Russian conflict in Ukraine and big inflation report will keep stock market volatile next week
Traders on the floor of the NYSE, February 25, 2022.
Russia’s invasion of Ukraine will continue to be a major concern as cautious investors watch for new inflation data and rising oil prices in the week ahead.
Stocks last week sold off in volatile trading as oil rose more than 20% and a host of other commodities rose on supply worries. Investors sought safety in bonds, pushing prices and the 10-year Treasury yield up to 1.72% on Friday. The dollar rallied, pushing the dollar index up 2% on the week.
“We just don’t know what can happen over the weekend. It looks like the Russians are getting stronger and more aggressive,” said Jim Caron, head of macro strategies for global fixed income at Morgan Stanley. InvestmentManagement.
“If nothing happens over the weekend, or if there are peace talks coming up, then the 10-year bond yield could go up 10 to 15 basis points. It could have that swing,” Caron said. Yields move opposite the price. (1 basis point equals 0.01%).
The Federal Reserve will also be a focus, with investors focusing on its impending interest rate hike on March 16. But Fed officials won’t make public speeches during the quiet period leading up to their meeting.
The economic calendar is relatively light for the week ahead, with the exception of Thursday’s February Consumer Price Index report.
According to Dow Jones, economists expect headline inflation to hit 7.8% year-over-year, up from 7.5% in January, the highest level since 1982. Headline inflation includes food and energy prices.
“The risk is on the upside. It will be a shock if we get a handful of 8%,” said Marc Chandler, chief market strategist at Bannockburn Global Forex.
Investors will also focus on how the market itself is trading. The S&P 500 fell 1.3% to 4,328 last week, while the Nasdaq lost 2.8% to 13,313.
“The major averages are all in a downtrend here. They seem to be rallying and then running out of steam,” said Paul Hickey, co-founder of Bespoke. “Until you get some kind of break, you want to be a little careful. It’s really worrying, all that stuff.”
Hickey said the market behaves similarly to other disputes.
“In the short term, there’s a lot of uncertainty,” Hickey said. “I think the playbook is similar. You tend to see a lot of sloshing – big fluctuations up and down – and eventually things start to level out a few months later. … The question is where does the one go? -this ?”
After a week of gains, oil jumped sharply again on Friday, with West Texas Intermediate surging above $115 for the first time since 2008. WTI rose 7.4% on Friday and 26% for the week, to s set at $115.68. On Friday morning, Russia’s battle for control of Europe’s largest nuclear power plant spooked investors.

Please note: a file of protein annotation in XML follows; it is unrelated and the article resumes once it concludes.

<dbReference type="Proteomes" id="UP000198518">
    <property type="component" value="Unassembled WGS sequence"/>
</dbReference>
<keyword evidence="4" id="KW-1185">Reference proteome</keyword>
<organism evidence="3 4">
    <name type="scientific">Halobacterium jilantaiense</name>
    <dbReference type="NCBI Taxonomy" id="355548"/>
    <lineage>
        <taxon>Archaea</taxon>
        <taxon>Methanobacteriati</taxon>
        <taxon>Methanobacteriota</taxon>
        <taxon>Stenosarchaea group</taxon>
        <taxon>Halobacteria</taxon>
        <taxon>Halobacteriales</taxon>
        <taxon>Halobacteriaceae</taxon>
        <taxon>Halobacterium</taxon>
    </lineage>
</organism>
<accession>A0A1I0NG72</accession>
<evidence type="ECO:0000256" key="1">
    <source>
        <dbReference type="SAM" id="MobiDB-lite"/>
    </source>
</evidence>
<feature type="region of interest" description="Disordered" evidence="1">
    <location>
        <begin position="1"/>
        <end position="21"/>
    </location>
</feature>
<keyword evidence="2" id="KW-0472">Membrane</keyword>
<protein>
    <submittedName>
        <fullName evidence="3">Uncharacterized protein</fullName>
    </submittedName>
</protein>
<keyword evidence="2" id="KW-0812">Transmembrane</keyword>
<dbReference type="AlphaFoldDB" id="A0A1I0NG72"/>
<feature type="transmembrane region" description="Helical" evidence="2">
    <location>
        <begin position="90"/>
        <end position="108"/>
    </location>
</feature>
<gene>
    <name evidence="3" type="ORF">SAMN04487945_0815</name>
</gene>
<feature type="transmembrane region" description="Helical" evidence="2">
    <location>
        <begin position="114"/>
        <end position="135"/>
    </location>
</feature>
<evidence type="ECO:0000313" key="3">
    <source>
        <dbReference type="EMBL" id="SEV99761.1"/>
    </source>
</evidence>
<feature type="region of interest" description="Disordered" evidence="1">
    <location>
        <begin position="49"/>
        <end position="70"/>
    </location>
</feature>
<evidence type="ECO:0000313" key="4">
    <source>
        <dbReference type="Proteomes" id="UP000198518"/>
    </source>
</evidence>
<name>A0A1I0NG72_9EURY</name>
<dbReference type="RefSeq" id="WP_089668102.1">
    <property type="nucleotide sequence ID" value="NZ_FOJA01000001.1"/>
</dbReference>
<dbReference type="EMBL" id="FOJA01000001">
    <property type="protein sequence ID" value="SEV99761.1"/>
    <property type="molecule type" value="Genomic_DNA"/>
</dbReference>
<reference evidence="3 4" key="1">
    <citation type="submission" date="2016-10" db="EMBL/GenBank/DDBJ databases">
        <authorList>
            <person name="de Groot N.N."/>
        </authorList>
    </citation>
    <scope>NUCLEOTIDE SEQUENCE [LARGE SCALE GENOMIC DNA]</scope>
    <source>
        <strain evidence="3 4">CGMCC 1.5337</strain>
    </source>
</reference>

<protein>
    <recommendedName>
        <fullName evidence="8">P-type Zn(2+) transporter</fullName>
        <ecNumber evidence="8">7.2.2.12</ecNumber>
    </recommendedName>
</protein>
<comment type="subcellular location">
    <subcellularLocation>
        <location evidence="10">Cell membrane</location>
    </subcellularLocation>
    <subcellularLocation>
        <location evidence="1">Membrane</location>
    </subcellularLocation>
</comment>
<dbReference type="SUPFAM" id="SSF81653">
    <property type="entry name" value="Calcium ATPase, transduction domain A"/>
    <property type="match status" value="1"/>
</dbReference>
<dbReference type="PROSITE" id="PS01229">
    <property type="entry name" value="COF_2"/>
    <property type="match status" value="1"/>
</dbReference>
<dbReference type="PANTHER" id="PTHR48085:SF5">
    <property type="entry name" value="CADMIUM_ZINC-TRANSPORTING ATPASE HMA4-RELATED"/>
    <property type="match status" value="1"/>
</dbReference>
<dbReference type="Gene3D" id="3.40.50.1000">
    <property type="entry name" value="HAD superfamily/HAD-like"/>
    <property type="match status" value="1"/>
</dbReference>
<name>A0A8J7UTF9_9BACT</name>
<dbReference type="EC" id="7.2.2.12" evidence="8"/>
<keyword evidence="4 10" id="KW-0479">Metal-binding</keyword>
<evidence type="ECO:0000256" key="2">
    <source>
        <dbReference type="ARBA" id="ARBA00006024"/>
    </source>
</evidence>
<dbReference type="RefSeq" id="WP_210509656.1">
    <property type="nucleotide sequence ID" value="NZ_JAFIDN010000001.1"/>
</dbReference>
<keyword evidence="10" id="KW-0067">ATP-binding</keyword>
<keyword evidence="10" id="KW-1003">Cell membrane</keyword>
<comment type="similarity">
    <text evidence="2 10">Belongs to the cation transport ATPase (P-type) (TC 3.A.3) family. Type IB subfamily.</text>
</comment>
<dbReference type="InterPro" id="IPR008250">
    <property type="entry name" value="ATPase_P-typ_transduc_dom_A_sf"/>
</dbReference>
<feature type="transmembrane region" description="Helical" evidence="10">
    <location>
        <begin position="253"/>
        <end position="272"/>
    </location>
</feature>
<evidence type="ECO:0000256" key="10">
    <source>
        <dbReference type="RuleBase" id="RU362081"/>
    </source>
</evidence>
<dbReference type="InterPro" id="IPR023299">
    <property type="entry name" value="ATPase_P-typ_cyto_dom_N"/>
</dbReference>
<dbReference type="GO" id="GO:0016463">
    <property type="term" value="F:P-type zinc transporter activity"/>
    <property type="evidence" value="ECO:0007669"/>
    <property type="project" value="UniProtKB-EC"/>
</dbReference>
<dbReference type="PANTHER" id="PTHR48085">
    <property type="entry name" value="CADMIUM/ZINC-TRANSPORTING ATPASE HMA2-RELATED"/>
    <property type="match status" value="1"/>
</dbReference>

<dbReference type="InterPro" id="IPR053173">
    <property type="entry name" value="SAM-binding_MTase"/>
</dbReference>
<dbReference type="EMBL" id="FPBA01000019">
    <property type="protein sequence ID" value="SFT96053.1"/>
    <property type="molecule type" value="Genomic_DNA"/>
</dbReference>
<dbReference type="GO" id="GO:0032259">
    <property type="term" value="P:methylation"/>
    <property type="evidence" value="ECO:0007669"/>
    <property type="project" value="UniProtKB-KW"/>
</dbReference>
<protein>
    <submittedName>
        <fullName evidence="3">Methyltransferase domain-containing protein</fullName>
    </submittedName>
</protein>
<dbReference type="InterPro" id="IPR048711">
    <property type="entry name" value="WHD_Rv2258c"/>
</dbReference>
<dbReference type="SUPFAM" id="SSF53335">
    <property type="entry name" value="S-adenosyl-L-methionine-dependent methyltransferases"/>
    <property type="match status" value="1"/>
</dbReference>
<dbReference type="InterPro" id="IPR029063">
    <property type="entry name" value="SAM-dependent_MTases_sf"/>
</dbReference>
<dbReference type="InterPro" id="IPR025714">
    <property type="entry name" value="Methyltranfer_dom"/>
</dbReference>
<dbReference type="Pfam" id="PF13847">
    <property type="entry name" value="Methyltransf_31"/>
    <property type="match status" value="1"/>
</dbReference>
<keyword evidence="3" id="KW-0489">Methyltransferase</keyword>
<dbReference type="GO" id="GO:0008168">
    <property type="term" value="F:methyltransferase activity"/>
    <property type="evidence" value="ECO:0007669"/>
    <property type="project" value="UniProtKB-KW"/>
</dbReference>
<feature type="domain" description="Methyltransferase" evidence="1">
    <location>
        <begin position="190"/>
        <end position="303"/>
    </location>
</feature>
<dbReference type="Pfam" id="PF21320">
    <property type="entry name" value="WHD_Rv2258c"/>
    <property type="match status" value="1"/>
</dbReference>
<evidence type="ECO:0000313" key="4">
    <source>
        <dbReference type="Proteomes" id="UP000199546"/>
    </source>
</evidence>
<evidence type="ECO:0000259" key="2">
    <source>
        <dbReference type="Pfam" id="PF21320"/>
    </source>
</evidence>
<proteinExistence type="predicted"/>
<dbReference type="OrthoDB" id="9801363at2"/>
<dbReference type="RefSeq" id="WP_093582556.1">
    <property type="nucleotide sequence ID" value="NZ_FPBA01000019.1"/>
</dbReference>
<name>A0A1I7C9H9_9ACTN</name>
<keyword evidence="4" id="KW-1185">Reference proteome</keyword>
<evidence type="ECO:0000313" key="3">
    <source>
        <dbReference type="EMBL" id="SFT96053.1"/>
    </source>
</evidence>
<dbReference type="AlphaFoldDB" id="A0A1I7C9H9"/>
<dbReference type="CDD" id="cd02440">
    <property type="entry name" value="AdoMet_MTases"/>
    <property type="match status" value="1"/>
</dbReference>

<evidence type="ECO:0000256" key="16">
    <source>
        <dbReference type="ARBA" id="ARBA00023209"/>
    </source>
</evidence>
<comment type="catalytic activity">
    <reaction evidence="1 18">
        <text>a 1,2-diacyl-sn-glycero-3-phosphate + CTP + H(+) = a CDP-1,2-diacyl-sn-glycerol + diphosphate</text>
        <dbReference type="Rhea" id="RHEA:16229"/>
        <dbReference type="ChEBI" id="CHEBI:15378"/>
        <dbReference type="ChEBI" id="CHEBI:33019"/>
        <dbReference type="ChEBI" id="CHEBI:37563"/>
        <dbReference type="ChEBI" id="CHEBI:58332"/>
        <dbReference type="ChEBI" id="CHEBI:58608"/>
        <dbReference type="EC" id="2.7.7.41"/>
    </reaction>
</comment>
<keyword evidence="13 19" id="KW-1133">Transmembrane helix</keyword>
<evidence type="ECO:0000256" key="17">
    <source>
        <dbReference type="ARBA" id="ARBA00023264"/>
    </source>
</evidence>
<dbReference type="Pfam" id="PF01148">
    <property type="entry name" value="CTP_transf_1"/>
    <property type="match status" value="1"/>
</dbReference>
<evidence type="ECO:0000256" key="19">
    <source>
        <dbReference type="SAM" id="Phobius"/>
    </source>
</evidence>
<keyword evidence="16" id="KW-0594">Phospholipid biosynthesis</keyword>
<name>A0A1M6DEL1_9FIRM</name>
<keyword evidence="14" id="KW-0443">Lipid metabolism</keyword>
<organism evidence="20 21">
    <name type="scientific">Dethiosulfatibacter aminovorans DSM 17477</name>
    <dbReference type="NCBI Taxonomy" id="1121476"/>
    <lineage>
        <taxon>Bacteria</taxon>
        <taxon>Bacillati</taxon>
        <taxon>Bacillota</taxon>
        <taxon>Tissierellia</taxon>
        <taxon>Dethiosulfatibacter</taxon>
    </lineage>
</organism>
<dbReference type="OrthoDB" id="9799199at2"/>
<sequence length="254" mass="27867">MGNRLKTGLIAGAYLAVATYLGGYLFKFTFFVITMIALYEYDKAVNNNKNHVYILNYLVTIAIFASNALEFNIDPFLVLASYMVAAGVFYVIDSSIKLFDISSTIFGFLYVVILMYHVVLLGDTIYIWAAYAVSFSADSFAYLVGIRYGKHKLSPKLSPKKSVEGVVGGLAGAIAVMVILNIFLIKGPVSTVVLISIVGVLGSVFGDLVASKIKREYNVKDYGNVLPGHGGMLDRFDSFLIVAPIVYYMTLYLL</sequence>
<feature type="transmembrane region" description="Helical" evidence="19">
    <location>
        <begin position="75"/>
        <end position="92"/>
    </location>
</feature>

The Russian invasion of Ukraine has sparked more inflation fears, and economists are already raising their inflation forecasts, due to rising oil prices. The whole commodity complex has shifted upwards, since Russia is a key producer of wheat, palladium, aluminum and other commodities.
Rising oil prices can be concerning because they can generate one of the biggest impacts on inflation and do so quickly.
Russia is unique in that it is a very large commodity exporter and has the ability to impact many markets. It is one of the world’s largest exporters of crude oil and natural gas, with Europe as its main customer. It is the largest exporter of palladium and wheat.
The oil jump is already hitting American consumers at the pumps. Gasoline prices were $3.83 a gallon unleaded on Friday, up 11 cents in one day and 26 cents in one week, according to AAA.
“The national average could hit $4 a gallon next week,” said John Kilduff, partner at Again Capital.
In the oil market, Kilduff said there was some rapid buying on Friday. “There is still room to climb, as we continue to price in the loss of Russian crude oil,” he said.
The United States and its allies have not sanctioned Russian energy, but the sanctions have inhibited buyers, banks and shippers who fear violating sanctions against Russia’s financial system.
“It’s pretty clear that no one wanted to run out before the weekend,” Kilduff said. “There is still room to climb as we continue to price in the loss of Russian crude oil.”
Oil traders are also watching whether Iran is able to strike a deal that would allow it to sell its oil on the market, in exchange for ending its nuclear programs. This could then bring 1 million barrels back to market, but analysts say there will still be a shortfall.
Calendar for the coming week
Earnings: Ciena, Squarespace, ThredUp
3:00 p.m. Consumer credit
Earnings: Dick’s Sporting Goods, Bumble, Casey’s General Stores, Sumo Logic, Stitch Fix, Petco
6:30 a.m. NFIB Small Business Survey
8:30 a.m. International trade
10:00 a.m. Wholesale trade
Earnings: Campbell’s Soup, Marqueta, Fossil, Asana, Oatly, Thor Industries, Crowdstrike, United Natural Foods, Express, Adidas, Vera Bradley
10:00 a.m. BLOWS
Earnings: JD.com, Ulta Beauty, American outdoor brands, DocuSign, Wheels Up Experience, Zumiez, Rivian Automotive
7:45 a.m. European Central Bank policy decision
8:30 a.m. First unemployment registrations
8:30 a.m. Consumer Price Index
2:00 p.m. Federal Budget
10:00 a.m. Consumer Sentiment